Read a article on the HBR blog by Carol Dweck. Thought i’ll bookmark it by writing a post on it.
The post categorizes people with two different mindsets.
“Growth” and “Fixed”
People with “fixed” mindsets believe themselves to be infallible and consider themselves superior. In contrast people the “growth” mindsets are more oriented towards learning. Some snapshots worth jotting down here.
People who hold a fixed mindset are way more confident than their performance would warrant, but people with a growth mindset are pretty accurate. How does this happen? It turns out that people with a fixed mindset focus heavily on their successes and, as much as they can, ignore their failures. Over time, they create a highly distorted perception of themselves.
The research showed that when engineers in training learned that they were deficient in an important area of professional skills, those with a growth mindset took steps to improve. Those with a fixed mindset, however, turned away from their deficiency and chose instead to dwell on things they were already good at.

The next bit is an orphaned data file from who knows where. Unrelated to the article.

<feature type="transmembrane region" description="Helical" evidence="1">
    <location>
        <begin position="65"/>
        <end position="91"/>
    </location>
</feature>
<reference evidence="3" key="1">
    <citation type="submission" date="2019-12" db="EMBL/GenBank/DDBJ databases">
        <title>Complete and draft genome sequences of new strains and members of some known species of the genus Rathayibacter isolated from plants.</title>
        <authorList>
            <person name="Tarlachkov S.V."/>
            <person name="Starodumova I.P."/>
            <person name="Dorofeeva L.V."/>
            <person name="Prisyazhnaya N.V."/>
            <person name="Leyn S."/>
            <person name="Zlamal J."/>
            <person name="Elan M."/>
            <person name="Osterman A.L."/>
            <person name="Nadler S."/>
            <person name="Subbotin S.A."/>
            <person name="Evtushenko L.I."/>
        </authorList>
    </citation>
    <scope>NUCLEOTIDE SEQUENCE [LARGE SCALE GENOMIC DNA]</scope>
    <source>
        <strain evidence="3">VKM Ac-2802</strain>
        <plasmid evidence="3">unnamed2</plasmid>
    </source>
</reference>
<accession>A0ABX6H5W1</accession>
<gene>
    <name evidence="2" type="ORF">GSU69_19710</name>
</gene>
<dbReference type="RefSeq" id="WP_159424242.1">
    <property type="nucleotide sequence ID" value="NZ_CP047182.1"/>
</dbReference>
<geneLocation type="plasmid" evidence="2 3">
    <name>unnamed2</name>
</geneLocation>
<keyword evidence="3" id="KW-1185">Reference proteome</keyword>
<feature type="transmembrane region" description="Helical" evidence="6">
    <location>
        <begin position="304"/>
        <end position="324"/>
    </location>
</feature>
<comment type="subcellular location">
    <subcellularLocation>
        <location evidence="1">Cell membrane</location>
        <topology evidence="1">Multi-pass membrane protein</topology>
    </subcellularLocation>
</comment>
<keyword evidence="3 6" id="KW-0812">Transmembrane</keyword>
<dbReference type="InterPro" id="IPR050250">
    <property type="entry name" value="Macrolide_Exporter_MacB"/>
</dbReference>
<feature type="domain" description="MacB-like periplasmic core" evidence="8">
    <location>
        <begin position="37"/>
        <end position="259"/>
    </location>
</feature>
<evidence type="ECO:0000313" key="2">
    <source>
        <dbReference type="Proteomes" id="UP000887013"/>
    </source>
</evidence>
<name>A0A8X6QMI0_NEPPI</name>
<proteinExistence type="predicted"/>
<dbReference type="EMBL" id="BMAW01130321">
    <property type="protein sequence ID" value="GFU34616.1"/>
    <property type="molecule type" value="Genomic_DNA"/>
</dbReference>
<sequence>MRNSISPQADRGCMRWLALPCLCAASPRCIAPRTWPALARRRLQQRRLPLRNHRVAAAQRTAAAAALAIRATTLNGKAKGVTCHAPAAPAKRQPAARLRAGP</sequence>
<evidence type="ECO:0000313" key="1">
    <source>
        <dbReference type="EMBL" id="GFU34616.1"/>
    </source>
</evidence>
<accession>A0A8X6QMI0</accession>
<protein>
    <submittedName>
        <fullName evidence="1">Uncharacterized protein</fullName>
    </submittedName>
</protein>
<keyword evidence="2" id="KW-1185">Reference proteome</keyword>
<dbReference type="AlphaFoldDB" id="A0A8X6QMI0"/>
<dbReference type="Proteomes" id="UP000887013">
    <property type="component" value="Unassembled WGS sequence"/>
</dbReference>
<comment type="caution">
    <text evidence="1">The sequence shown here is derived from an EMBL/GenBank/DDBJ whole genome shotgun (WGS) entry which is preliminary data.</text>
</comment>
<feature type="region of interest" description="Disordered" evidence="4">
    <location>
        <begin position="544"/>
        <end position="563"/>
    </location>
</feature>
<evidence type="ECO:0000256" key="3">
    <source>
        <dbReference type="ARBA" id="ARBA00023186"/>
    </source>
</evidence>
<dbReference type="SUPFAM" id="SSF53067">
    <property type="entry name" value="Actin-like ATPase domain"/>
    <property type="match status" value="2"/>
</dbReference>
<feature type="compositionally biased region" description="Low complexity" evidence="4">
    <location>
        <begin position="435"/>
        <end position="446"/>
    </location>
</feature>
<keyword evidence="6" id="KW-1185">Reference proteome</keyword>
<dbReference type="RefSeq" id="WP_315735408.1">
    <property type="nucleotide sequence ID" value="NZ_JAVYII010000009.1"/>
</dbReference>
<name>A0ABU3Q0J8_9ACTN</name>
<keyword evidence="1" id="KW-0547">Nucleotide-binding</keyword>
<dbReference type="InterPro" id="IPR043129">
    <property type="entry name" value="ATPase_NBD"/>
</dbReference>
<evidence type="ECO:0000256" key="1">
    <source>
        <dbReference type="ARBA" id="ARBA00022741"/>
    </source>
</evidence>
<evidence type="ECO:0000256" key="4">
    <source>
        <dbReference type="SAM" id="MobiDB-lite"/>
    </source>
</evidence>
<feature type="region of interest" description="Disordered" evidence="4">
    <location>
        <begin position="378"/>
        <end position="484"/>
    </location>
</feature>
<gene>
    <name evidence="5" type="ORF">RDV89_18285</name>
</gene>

The theory also applies not just to individuals but also to organizations.
Organization embraced both a fixed mindset (it believed in fixed abilities) and a growth mindset (the idea that abilities can be developed). Not surprisingly, people tailored their applications to the organization, either highlighting their genius or their passion for learning.
Most experts and great leaders agree that leaders are made, not born, and that they are made through their own drive for learning and self-improvement. Creating organizations that value a growth mindset can create contexts in which more people grow into the knowledgeable, visionary, and responsible leaders we need.
Well, a lot to learn from this article.